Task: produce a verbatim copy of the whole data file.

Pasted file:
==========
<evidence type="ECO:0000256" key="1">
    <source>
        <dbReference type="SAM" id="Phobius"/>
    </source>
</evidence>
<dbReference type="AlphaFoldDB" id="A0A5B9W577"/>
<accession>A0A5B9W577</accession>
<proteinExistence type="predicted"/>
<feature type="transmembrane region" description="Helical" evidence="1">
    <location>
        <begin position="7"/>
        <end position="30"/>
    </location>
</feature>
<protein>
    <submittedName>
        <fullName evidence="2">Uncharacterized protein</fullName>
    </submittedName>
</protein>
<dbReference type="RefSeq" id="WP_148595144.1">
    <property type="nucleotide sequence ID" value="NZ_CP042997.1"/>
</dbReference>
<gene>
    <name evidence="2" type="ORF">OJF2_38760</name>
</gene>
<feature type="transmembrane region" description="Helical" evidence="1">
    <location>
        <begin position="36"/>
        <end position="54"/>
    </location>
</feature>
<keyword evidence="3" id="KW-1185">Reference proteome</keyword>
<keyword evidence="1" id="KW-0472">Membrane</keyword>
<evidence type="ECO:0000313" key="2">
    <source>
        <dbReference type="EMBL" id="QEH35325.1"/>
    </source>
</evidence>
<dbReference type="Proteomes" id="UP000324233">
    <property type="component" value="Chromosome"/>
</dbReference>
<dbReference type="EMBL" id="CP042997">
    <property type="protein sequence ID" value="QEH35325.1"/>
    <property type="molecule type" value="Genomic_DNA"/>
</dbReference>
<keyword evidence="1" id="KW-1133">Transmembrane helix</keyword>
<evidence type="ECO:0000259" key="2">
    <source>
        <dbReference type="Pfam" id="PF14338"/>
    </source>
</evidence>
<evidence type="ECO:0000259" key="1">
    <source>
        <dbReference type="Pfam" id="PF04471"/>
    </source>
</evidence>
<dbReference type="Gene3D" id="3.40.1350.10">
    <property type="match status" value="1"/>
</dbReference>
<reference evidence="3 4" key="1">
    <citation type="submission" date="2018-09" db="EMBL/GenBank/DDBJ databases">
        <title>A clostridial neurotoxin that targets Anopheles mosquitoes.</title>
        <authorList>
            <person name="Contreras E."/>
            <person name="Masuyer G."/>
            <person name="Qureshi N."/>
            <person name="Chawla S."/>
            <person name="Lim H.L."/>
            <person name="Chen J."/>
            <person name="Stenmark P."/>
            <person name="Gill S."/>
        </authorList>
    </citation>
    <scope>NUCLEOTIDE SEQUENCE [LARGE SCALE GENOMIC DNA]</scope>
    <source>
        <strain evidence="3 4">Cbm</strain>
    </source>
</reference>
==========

<evidence type="ECO:0000256" key="1">
    <source>
        <dbReference type="SAM" id="Phobius"/>
    </source>
</evidence>
<dbReference type="AlphaFoldDB" id="A0A5B9W577"/>
<accession>A0A5B9W577</accession>
<proteinExistence type="predicted"/>
<feature type="transmembrane region" description="Helical" evidence="1">
    <location>
        <begin position="7"/>
        <end position="30"/>
    </location>
</feature>
<protein>
    <submittedName>
        <fullName evidence="2">Uncharacterized protein</fullName>
    </submittedName>
</protein>
<dbReference type="RefSeq" id="WP_148595144.1">
    <property type="nucleotide sequence ID" value="NZ_CP042997.1"/>
</dbReference>
<gene>
    <name evidence="2" type="ORF">OJF2_38760</name>
</gene>
<feature type="transmembrane region" description="Helical" evidence="1">
    <location>
        <begin position="36"/>
        <end position="54"/>
    </location>
</feature>
<keyword evidence="3" id="KW-1185">Reference proteome</keyword>
<keyword evidence="1" id="KW-0472">Membrane</keyword>
<evidence type="ECO:0000313" key="2">
    <source>
        <dbReference type="EMBL" id="QEH35325.1"/>
    </source>
</evidence>
<dbReference type="Proteomes" id="UP000324233">
    <property type="component" value="Chromosome"/>
</dbReference>
<dbReference type="EMBL" id="CP042997">
    <property type="protein sequence ID" value="QEH35325.1"/>
    <property type="molecule type" value="Genomic_DNA"/>
</dbReference>
<keyword evidence="1" id="KW-1133">Transmembrane helix</keyword>
<evidence type="ECO:0000259" key="2">
    <source>
        <dbReference type="Pfam" id="PF14338"/>
    </source>
</evidence>
<evidence type="ECO:0000259" key="1">
    <source>
        <dbReference type="Pfam" id="PF04471"/>
    </source>
</evidence>
<dbReference type="Gene3D" id="3.40.1350.10">
    <property type="match status" value="1"/>
</dbReference>
<reference evidence="3 4" key="1">
    <citation type="submission" date="2018-09" db="EMBL/GenBank/DDBJ databases">
        <title>A clostridial neurotoxin that targets Anopheles mosquitoes.</title>
        <authorList>
            <person name="Contreras E."/>
            <person name="Masuyer G."/>
            <person name="Qureshi N."/>
            <person name="Chawla S."/>
            <person name="Lim H.L."/>
            <person name="Chen J."/>
            <person name="Stenmark P."/>
            <person name="Gill S."/>
        </authorList>
    </citation>
    <scope>NUCLEOTIDE SEQUENCE [LARGE SCALE GENOMIC DNA]</scope>
    <source>
        <strain evidence="3 4">Cbm</strain>
    </source>
</reference>